Investing for Your Product’s Retirement

Seventy-nine percent of Americans have access to an employer-sponsored 401(k) plan. We understand — rationally — the need to put money aside now to prepare for the future.

We’ve seen the compound growth charts, and heard that even a tiny investment today is better than nothing; it will grow dramatically over time. There may be ups and downs, but with a longer time horizon, you’re more likely to profit from those ups and downs than if you wait to invest.

We know this, right? It makes sense?

So it came as a surprise to me that only slightly over thirty percent of those workers are putting anything in an employer-sponsored retirement plan. Logic isn’t what drives our behavior.

And it explains why so many companies aren’t investing in innovation.

  • They’re focused on the short-term: what they can do with their limited resources today.
  • They don’t know where or how to invest.
  • They don’t want to make the wrong choice.
  • They will start when {insert random milestone here}

First off – if you’re not contributing to your company’s 401(k) personally, do that now. Go, change your benefits plan RIGHT NOW. I’ll wait.

Ok, now you’re looking after yourself. Now, think about your company, and your product. Just like one day you’ll reach the end of your work life, so too will your product. It’s inevitable.

So you need to start planning for that now. Even a small amount. Start with customer research.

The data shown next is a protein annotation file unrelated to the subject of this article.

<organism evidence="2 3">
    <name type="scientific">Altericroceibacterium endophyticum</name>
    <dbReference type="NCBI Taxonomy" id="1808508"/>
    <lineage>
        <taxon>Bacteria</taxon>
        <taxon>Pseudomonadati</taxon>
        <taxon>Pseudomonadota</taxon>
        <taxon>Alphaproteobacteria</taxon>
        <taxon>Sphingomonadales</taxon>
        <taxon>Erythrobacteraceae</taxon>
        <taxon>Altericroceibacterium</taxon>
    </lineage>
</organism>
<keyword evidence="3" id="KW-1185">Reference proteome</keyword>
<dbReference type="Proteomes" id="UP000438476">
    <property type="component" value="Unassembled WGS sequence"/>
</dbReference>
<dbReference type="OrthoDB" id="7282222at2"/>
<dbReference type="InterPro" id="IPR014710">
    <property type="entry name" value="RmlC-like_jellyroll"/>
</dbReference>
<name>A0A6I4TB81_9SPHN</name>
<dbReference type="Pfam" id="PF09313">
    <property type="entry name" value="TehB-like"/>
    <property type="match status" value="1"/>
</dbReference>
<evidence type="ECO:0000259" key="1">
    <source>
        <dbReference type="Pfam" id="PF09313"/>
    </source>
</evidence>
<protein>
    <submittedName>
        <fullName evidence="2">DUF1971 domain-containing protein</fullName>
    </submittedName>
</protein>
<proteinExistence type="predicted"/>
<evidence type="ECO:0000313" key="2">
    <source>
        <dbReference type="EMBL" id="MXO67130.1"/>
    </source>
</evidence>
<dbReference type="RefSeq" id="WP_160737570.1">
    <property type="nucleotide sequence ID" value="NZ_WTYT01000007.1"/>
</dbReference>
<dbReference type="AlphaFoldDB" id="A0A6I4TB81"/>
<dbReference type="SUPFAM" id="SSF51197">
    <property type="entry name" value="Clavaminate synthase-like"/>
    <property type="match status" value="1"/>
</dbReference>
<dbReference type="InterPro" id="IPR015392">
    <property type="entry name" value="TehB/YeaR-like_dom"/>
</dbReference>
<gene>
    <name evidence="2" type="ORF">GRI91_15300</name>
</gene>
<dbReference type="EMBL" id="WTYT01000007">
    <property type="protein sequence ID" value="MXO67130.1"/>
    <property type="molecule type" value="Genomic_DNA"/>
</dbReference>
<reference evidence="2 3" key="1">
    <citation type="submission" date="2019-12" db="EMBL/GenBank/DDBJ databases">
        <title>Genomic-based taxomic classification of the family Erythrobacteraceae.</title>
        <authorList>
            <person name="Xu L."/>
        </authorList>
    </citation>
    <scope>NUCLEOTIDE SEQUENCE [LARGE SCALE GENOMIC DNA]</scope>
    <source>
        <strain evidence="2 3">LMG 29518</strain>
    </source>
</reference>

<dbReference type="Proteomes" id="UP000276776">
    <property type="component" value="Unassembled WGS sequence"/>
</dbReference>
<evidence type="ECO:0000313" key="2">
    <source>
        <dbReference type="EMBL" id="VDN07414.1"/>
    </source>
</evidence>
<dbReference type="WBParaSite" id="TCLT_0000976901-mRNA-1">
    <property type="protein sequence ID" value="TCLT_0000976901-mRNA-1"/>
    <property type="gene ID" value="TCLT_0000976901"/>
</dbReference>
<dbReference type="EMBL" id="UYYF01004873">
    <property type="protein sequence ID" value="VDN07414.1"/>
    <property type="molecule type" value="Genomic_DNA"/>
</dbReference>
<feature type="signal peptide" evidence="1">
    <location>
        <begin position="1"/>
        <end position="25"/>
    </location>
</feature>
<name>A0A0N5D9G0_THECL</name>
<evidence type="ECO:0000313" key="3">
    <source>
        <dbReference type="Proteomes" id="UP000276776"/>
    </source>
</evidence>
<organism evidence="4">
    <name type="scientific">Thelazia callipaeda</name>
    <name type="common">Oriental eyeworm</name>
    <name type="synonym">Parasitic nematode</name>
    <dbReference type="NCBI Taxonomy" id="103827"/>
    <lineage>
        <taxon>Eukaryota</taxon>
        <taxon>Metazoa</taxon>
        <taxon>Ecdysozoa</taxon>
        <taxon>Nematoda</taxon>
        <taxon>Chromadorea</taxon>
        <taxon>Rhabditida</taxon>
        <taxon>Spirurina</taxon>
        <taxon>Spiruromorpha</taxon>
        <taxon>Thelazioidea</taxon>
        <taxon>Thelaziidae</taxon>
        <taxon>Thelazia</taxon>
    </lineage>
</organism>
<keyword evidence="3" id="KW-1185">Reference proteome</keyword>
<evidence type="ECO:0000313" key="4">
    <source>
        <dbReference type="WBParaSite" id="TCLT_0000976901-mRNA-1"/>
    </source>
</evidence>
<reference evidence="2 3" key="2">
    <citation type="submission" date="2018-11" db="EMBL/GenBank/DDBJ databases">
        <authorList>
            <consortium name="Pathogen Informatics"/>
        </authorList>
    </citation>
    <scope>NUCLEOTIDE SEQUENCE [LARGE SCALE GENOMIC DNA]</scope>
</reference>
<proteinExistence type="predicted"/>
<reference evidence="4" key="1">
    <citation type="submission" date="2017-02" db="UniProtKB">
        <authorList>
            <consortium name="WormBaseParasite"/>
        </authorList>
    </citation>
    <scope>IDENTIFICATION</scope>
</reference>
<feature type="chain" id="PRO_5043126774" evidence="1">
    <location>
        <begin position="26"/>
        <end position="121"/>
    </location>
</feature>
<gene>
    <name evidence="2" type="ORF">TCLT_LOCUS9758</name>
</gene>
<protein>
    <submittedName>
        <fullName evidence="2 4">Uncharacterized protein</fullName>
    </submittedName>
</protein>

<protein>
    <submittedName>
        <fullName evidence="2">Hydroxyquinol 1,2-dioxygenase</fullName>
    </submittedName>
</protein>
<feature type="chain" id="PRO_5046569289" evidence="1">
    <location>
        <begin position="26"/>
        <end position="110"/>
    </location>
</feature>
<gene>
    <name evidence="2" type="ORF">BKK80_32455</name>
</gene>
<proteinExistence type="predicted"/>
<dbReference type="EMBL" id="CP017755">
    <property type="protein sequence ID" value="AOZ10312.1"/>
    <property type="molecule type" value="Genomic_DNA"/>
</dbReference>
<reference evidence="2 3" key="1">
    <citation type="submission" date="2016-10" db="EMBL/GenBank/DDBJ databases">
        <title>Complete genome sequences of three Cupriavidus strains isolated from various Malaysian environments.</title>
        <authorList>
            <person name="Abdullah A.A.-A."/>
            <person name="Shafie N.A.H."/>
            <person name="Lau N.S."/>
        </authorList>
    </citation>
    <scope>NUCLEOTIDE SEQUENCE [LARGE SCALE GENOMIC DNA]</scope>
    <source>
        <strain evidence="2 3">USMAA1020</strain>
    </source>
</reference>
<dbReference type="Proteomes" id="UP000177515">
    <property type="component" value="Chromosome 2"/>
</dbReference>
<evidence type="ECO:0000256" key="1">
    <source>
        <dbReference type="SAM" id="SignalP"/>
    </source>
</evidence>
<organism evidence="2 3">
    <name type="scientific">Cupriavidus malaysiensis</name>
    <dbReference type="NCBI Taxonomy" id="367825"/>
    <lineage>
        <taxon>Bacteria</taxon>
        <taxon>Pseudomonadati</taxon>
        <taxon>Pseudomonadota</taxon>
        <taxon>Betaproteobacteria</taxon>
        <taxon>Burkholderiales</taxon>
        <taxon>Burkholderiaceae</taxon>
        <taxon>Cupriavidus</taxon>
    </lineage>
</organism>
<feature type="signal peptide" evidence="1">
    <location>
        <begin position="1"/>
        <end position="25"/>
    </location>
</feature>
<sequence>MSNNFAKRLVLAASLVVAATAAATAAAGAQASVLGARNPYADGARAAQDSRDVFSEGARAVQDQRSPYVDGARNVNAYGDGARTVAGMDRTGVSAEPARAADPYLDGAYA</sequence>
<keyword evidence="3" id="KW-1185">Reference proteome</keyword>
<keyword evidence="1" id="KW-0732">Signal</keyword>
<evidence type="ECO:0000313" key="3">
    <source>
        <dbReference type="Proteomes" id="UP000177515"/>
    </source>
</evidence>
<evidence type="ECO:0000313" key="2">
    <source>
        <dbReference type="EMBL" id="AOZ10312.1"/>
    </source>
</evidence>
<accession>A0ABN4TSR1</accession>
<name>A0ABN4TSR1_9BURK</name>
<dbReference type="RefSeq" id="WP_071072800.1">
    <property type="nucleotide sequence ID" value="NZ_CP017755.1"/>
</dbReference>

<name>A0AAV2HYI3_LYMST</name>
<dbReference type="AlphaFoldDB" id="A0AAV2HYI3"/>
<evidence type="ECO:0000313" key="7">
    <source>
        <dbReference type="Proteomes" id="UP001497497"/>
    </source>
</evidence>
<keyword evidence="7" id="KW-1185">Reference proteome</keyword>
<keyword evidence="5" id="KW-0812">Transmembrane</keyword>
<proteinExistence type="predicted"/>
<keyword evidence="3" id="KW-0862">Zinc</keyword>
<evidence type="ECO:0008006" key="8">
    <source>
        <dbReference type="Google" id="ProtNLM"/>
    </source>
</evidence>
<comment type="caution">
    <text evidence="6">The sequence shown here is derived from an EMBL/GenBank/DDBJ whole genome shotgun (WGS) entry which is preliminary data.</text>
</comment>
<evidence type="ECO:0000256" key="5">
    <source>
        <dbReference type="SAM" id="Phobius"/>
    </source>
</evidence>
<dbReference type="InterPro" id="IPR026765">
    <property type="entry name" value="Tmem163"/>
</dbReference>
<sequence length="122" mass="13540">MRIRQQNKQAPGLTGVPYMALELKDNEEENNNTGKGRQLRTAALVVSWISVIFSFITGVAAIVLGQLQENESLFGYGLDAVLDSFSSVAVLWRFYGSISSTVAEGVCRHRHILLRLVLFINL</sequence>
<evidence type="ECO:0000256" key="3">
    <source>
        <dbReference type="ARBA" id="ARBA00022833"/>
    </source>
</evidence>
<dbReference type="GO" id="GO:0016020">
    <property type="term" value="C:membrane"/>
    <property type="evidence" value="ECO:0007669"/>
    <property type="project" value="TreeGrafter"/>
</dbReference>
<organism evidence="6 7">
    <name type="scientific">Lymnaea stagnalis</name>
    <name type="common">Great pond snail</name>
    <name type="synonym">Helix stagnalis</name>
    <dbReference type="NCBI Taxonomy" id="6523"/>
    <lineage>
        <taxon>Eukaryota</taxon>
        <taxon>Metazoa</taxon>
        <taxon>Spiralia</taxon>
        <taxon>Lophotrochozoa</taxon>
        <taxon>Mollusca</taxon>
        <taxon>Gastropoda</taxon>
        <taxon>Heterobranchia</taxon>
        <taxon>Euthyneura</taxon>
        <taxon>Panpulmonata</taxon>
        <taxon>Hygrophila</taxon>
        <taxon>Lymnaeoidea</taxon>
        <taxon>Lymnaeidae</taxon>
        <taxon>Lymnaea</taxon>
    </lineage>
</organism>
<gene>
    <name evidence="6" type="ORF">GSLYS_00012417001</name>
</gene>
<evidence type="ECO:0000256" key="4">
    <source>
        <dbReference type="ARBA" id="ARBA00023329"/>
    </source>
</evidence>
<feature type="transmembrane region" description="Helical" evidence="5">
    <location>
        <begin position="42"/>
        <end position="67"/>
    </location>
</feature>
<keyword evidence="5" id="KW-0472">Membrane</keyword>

Customer research is a great ‘starter’ investment.

It offers returns now, while also laying the foundation for your company’s future.

Your UX or product teams may already be doing this. Conducting qualitative research to better understand your customer’s needs and perceptions. In startup circles, it’s called “getting out of the building”. 

The significance of these being qualitative interviews, rather than surveys or just reviewing usage metrics, is that you can find new areas to explore. New problems or opportunities that your customers bring up in passing, not because you explicitly asked them about it.

This is “inspiration,” and it’s the cornerstone of innovation.

Inspiration is the first step of an approach called “design thinking”, which is the de facto standard for new product design and innovation in 2017. It starts with understanding customer needs, and then designing solutions that are desirable, technically feasible and financially viable in an iterative fashion.

But you don’t need to be an expert in design thinking.

You just need to start investing today.

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